Rich Mogull: Face ID’s Innovation: Continuous Authentication

Security

I described above the convenience of using FaceID and how it slowly moves us to a new era where we no longer realize we’re using biometric authentication. But how secure is it?
Before we dive into the main security concerns, it’s worth noting that before TouchID (that is a mere 4 years ago), most of us did not use a passcode on our smartphones. “Before Touch ID, about half of our users had a passcode set. Now, 9 out of 10 do.” (WWDC June 2016). With the introduction of TouchID and now FaceID, the number of people enjoying the security benefits of using a passcode is much higher.

Here are the main concerns related to FaceID:

– accidental in-app buy or download; accidental use of Apple Pay: not possible, you have to double tap the power button to enable the FaceID in order to download an app or to make a purchase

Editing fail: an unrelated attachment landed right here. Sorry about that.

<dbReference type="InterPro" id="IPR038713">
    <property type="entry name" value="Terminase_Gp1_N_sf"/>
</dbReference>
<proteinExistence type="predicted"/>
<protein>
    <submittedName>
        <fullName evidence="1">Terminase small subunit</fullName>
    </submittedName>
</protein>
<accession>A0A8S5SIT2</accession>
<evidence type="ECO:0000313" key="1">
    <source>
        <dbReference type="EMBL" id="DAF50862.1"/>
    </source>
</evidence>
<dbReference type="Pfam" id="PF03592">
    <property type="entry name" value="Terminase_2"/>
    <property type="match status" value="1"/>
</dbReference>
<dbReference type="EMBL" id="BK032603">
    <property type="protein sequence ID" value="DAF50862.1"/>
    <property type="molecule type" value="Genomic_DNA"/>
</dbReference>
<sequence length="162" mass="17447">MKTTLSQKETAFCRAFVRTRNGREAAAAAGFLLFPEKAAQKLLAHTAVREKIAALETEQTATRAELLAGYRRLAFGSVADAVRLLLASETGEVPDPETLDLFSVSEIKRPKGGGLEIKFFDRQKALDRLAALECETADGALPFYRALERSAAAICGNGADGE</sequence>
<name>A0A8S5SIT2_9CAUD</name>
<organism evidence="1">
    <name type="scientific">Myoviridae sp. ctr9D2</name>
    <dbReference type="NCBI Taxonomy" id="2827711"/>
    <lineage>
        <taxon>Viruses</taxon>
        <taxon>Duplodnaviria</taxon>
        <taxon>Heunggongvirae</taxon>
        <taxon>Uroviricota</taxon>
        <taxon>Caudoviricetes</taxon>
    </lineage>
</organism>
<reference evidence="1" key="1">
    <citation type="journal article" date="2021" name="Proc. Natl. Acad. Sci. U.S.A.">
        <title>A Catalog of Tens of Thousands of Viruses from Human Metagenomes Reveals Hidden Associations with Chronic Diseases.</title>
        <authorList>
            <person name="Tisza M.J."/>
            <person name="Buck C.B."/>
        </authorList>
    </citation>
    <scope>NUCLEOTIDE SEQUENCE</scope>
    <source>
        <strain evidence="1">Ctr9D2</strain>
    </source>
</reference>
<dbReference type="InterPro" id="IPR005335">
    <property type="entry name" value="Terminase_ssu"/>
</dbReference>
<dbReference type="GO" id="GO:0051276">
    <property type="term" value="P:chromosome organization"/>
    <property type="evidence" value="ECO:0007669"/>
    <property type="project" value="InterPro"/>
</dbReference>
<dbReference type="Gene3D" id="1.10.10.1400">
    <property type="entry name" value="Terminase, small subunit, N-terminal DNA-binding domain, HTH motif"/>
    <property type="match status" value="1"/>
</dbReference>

– false positive rate (security concern) / false negative rate (convenience concern): according to Apple, both fare better than TouchID
– somebody clones your face: still possible, and a valid concern if you have a high profile. But FaceID is more secure than TouchID: fabricating a 3D mask is arguably more complicated than a 3D finger.
– law enforcement forces you to unlock your iPhone using your face: the security level here is the same as for Touch ID. If you are concerned about this aspect, then simply don’t use FaceID/TouchID and rely on a strong passcode instead. If you are a just a little bit concerned, then know that holding the power and one of the volume buttons together (‘squeeze’ your iPhone) will immediately require the passcode to unlock